With Splatterhouse, Namco Bandai reimagines its 1988 16-bit cult classic via God of War, whose basic gameplay template and mechanics are liberally borrowed for this gruesome heavy metal button-masher. As with its predecessor, you play as Rick, an average Joe who—after visiting a mad scientist's home, having his girlfriend kidnapped by the evil genius, and being left for dead—discovers a devilish "terror mask" that transforms him into a rampaging brute bent on finding his abducted love. In this iteration, Rick's hulking shirtless frame moderately lessens the impression that he's a Jason Voorhees knockoff, though it's tough not to see him now as a Kratos photocopy, what with his newest saga's combo fighting techniques, skill-set upgrades through the accumulation of blood (here subbing in for God of War's orbs), super-combat powers, and boss battles against gigantic fiends that require timed button-presses and thumbstick gestures. Faced with transitioning a niche property from its side-scrolling 2D past to a 3D present, Namco wisely opts not to reinvent the wheel but, rather, to appropriate tried-and-true elements, albeit while simultaneously remaining faithful to the nuts and bolts of what made the original Splatterhouse such a bludgeoning, simplistic good time.
Consequently, the game is overflowing with oceans of blood, decapitated heads, and severed limbs, with the last two usable as weapons during skirmishes. Decimating demonic enemies with enemy parts has a certain numbskull charm that also extends to the riff-heavy soundtrack (featuring tracks from, among others, Lamb of God and Mastodon) and the sarcastic, profane repartee between Rick and the terror mask. As a sentient being guiding Rick toward his girlfriend Jennifer and the nefarious Dr. Henry West, the mask regularly bosses Rick around, taunts him about his miserable condition, and drops intriguing clues about the real nature of this supernatural house-of-horrors adventure. That contentious conversational dynamic creates a minor measure of mystery that, along with generally superb graphics (during both gameplay and cutscenes) that meld God of War fluidity with a dash of cell-shaded hyper-reality, helps prop up what's otherwise a rather routine slash-and-basher. A bit of slow-down, as well as dialogue that occasionally drops out for no reason—notable mainly because the spoken lines still appear as subtitles—somewhat diminish the game's overall polish, but by and large, these are minor stumbling blocks along a reasonably smooth underworld journey.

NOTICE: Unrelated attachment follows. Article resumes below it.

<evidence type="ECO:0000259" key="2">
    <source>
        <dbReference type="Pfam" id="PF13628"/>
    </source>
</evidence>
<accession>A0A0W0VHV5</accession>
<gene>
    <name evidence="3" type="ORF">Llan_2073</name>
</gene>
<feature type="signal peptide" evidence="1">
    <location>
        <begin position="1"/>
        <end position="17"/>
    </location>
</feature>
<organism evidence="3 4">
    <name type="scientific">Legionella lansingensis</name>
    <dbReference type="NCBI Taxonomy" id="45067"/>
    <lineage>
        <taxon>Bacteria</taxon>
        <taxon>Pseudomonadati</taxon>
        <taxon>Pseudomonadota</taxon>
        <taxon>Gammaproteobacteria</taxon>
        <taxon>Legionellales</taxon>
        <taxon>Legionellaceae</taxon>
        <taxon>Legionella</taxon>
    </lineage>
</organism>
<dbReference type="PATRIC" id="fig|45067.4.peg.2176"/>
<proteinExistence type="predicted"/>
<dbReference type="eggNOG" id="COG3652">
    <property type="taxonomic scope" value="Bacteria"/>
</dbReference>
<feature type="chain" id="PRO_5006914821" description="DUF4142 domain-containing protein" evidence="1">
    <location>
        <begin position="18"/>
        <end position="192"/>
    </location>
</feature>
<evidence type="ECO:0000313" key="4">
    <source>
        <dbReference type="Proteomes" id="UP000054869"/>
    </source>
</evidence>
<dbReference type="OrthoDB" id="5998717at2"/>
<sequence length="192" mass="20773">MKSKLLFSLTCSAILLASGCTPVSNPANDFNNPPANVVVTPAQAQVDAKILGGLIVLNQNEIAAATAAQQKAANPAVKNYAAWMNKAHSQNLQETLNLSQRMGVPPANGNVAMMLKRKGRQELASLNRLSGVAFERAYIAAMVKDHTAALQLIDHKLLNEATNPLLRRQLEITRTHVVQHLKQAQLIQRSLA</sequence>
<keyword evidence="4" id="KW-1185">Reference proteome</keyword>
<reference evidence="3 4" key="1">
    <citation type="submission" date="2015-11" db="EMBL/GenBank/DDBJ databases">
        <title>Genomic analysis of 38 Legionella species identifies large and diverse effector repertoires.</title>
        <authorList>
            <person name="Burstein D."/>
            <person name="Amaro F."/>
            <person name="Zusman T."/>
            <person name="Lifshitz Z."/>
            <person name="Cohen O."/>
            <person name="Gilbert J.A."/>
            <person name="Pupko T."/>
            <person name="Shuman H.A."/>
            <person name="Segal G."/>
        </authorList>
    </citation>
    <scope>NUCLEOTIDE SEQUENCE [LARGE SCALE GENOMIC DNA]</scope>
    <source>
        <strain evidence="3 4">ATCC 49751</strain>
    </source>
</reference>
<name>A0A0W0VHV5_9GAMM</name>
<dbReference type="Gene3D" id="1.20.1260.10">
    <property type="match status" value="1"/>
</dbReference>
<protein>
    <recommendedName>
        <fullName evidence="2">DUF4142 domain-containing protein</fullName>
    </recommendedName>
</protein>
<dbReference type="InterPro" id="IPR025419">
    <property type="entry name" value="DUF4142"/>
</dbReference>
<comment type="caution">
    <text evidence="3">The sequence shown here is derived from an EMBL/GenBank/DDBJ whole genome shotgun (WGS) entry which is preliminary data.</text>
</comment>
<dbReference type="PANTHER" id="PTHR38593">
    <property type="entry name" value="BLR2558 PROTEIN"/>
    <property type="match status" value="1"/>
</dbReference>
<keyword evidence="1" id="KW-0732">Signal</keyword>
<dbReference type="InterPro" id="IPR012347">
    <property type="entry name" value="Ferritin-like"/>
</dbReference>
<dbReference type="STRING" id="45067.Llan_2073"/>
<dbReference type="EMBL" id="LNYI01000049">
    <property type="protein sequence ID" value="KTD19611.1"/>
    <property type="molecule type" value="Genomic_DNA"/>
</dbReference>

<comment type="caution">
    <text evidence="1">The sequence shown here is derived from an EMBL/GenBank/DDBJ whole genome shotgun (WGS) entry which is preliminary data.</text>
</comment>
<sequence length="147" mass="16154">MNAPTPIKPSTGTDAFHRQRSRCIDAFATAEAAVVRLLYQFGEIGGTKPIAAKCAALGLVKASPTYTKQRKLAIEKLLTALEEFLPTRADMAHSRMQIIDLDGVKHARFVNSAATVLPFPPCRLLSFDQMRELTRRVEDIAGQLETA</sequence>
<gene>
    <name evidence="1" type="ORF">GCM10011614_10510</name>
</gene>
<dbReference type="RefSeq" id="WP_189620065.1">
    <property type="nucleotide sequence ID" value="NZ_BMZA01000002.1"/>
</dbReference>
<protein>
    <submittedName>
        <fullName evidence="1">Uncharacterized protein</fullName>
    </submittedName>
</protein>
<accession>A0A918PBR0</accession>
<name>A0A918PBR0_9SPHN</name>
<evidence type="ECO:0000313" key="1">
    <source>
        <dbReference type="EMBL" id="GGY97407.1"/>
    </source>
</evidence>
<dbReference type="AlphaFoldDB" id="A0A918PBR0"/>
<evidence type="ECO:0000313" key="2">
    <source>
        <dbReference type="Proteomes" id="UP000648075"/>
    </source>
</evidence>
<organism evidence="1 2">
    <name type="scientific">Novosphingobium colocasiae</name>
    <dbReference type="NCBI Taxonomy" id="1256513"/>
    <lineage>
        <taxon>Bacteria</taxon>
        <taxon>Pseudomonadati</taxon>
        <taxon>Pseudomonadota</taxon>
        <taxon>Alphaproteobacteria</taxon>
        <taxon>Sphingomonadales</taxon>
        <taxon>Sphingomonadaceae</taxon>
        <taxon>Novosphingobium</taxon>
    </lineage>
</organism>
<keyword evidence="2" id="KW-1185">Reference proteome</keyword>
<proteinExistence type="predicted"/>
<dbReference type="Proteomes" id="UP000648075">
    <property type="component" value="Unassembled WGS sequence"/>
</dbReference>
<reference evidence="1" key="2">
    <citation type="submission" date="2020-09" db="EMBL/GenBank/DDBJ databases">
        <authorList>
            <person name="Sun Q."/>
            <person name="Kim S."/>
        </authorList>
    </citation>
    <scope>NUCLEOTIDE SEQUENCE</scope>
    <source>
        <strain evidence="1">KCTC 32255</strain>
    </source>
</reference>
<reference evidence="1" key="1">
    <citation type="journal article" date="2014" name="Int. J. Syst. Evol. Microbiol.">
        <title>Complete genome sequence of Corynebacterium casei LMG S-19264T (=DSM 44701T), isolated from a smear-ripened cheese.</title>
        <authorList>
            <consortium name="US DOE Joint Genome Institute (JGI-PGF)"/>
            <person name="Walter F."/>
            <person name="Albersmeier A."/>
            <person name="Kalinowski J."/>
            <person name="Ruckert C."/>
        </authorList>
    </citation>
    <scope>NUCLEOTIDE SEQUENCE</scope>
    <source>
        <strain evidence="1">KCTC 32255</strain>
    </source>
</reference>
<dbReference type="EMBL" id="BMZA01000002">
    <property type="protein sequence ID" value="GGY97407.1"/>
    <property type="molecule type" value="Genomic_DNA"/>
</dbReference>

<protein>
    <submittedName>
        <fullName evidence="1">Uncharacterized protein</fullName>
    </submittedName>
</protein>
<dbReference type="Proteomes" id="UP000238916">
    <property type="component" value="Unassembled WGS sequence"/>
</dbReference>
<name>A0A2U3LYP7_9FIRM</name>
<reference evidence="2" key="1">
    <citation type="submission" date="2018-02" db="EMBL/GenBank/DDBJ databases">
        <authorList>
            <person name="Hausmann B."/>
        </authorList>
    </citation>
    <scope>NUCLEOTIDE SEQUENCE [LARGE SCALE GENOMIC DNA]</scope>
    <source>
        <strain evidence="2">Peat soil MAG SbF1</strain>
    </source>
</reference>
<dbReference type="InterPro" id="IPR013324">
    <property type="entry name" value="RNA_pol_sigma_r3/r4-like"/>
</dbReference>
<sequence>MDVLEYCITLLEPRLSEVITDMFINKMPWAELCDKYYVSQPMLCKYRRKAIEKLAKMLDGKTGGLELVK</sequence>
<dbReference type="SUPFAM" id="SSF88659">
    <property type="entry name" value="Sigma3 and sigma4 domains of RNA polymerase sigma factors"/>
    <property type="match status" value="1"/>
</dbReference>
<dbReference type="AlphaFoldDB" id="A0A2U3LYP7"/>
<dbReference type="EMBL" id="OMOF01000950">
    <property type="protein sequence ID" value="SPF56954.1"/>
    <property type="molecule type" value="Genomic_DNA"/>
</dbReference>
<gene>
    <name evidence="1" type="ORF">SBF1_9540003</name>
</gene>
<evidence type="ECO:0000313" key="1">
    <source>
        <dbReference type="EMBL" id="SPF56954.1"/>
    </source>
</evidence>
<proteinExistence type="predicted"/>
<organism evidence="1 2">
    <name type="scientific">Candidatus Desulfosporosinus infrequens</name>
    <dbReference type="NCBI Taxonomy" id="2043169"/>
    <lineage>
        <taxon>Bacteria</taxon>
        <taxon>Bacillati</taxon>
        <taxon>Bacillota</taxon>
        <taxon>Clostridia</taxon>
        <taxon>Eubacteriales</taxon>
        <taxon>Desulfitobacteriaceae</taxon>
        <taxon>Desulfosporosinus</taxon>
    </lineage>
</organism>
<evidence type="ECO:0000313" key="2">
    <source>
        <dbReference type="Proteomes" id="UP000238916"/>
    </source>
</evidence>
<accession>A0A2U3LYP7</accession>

Between its quarrelsome banter, over-the-top goriness, and occasional homages to its 2D roots (a side-scrolling sequence here, a chainsaw-handed behemoth and a trusty shotgun there), Splatterhouse wisely keeps matters tongue-in-cheek outrageous. That doesn't mean that some of its essentials don't tip the proceedings into juvenilia, be it collecting nude pictures of your girlfriend or "splatter kill" finishing moves whose nastiness quickly gets old. Still, single-minded immaturity is part and parcel of a title whose narrative and mechanics revolve around smashing everything and everyone to pieces. Despite moderately intricate gameplay that encourages, if doesn't quite necessitate, combo-technique experimentation, the game is ultimately as clear cut as it is relentless. The overriding structure focuses on one-dimensional action at the expense of all else, so that puzzles prove rudimentary and any serious scariness—which might have flourished, given the game's intriguing, yet underdeveloped, use of skewed perspective—is undercut by an unwavering focus on giant clashes. While that may leave Splatterhouse feeling a tad thin, its melding of relatively straightforward controls and objectives results in a cohesive whole that, through cartoon-extreme blood, guts and nostalgia (not only are there allusions galore, but you can unlock the original two side-scrollers), bluntly revels in the vicious bloodlust at the heart of the beat-'em-up genre.